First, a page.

Why are these GOP senators unhappy with auto aid?

Rescue opponents want more UAW sacrifices


WASHINGTON — Over the last decade, the UAW has spent more than $10 million to elect Democrats and defeat Republicans — some of them the same GOP senators now being asked to rescue the domestic auto industry.

Those Republican senators, who may hold the key to getting the $14-billion lifeline to General Motors Corp. and Chrysler LLC passed through Congress, are clamoring for deeper union concessions as a condition to any kind of support.

Sens. Richard Shelby of Alabama, Bob Corker of Tennessee and Minority Leader Mitch McConnell of Kentucky represent states where foreign automakers have significant operations and the UAW has less sway than in Michigan or Ohio. Each also has been the target of considerable political support from the automakers’ union flowing to Democrats who have opposed the senators in elections.

Complicating matters for the union — which has been lobbying hard for passage of the rescue plan — is that it threw its political weight behind many of the Democratic opponents who managed to beat Republican incumbents last month. Now those same defeated GOP senators are being asked to save the domestic auto industry from ruination before giving up their seats.

In this year’s elections, the UAW gave $40,000, for instance, to six Democrats who won seats currently occupied by Republicans.

On Wednesday, Shelby — who once was a Democrat but now leads the forces lining up against the automakers in the Senate — said the most recently unveiled legislation reveals “the influence of the UAW,” as it calls for no specific cuts in health care benefits or wages.

Corker, meanwhile, has demanded that the union accept wage cuts that put it on an even keel with nonunion plants in the South, a provision even the Bush administration didn’t insist upon as a condition to passage.

“Here’s the tension,” Deputy White House Chief of Staff Joel Kaplan said Wednesday. “A lot of people would like us to write the concessions into the legislation: The unions must take exactly this pay cut. … That’s not something we believe that the Congress is best suited to do.”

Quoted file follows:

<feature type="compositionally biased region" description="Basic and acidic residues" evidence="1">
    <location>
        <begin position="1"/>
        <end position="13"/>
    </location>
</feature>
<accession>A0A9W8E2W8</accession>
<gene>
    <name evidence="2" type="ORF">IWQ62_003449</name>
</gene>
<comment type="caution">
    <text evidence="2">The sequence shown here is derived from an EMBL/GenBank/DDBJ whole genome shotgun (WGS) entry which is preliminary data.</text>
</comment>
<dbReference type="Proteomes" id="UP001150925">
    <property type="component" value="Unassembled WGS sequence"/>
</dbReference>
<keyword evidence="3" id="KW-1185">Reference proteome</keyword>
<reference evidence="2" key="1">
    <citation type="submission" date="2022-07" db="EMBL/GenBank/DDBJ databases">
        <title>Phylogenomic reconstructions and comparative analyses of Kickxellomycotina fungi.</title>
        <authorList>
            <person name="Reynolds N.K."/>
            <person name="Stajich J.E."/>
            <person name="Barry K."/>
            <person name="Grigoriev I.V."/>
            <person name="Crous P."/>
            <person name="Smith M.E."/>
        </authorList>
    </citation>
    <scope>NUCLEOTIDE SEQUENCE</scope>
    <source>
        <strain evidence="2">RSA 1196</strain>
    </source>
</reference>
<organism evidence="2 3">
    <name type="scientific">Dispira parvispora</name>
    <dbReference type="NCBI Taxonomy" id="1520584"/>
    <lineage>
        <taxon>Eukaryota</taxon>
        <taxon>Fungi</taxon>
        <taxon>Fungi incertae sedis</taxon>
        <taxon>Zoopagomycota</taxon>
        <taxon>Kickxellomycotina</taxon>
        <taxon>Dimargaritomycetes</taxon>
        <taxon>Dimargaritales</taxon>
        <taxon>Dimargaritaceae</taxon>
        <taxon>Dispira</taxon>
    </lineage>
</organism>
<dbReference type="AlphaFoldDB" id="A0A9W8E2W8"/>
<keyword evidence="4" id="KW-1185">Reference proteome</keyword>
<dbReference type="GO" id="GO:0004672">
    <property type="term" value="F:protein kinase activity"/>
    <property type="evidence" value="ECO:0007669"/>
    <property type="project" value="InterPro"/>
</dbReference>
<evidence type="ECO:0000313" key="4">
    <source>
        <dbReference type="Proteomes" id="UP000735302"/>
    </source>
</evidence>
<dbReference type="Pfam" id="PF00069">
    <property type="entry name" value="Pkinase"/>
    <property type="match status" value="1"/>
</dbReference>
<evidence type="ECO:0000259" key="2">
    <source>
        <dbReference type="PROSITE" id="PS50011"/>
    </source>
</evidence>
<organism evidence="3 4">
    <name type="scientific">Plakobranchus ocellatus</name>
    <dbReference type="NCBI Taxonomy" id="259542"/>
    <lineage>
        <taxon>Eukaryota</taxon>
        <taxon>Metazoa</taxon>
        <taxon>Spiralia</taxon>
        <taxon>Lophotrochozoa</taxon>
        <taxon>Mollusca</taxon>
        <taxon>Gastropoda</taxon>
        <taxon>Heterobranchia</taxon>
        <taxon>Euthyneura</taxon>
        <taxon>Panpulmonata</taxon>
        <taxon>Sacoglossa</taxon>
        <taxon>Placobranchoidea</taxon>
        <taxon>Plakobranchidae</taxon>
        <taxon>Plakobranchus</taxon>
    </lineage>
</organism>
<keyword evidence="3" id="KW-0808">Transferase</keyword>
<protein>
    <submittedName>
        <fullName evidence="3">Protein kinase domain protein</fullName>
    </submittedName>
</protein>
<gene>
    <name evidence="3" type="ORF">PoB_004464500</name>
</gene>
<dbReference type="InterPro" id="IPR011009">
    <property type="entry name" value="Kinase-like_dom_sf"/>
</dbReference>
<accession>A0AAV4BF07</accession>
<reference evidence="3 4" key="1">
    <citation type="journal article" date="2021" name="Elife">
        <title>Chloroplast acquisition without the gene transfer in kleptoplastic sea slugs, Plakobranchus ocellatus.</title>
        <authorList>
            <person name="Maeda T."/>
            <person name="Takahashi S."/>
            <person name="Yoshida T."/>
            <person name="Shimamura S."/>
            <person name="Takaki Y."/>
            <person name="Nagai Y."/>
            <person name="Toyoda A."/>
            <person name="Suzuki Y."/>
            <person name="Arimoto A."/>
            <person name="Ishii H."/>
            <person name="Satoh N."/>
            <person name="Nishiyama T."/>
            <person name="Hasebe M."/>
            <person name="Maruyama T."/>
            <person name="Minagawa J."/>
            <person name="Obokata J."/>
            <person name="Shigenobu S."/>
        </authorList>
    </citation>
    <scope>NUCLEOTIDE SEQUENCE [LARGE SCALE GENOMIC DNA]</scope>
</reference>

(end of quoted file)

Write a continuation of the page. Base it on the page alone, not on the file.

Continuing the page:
Foreign automakers

Against that background is the fact that Shelby, Corker, McConnell and others represent states where foreign automakers have a presence.

Alabama is home to plants for Mercedes-Benz, Honda, Hyundai and Toyota. Tennessee is getting a new Volkswagen plant and is home to Nissan’s North American headquarters and other manufacturing facilities.

Georgetown, Ky., in McConnell’s home state, is the site of Toyota’s biggest plant outside Japan.

Sen. George Voinovich, R-Ohio, a supporter of the auto industry rescue plan, said he’s still waiting for specifics on what the legislation’s critics are demanding.

“I think it’s antiunion. I think that’s the motivation behind it,” said Mike Kennedy, 44, of Warren, a member of UAW Local 961 who works at Chrysler’s Detroit Axle plant on Lynch Road. “They want us to file for bankruptcy so they can walk away from their obligations.”

Kennedy said he’s hearing a lot of anger toward Southern senators among rank-and-file members, likening it to a civil war ready to break out again, North against South.

Messages left with some of the GOP senators’ offices asking if campaign contributions played any role in their decision-making were not returned Wednesday.

Support for the union

On the other side of the aisle, many Democrats said the union already has made more than its share of concessions — on wages, health care and more — during recent contract negotiations. Also, the UAW has signaled it would be willing to suspend its controversial jobs bank, which allows laid-off workers to continue to receive nearly full pay for up to two years.

The union also has argued vigorously that once you drop legacy costs to fund health care and pensions for retirees from the equation, line workers don’t make much more than their counterparts at the foreign automakers’ U.S. plants.

In a best-case scenario, Ford Motor Co. presented information to Congress last week saying there was only a $4-er-our difference between workers at Detroit Three plants and those operated in the United States by foreign-based companies.

Rep. Barney Frank, D-Mass., who chairs the House Financial Services Committee, said there appeared to be a double standard on the part of Republicans focusing on autoworkers’ pay, when they voiced no similar concerns about employee wages or benefits before approving a $700-billion bailout for the financial industry.

“The average worker at AIG makes more money than an autoworker. The average worker at Citigroup … makes more than an autoworker,” Frank said Wednesday. “Does anybody remember Citigroup being told that as a condition of its money, they have to get no more than a community banker gets?”

Contact TODD SPANGLER at 202-906-8203 or at tspangler@freepress.com.

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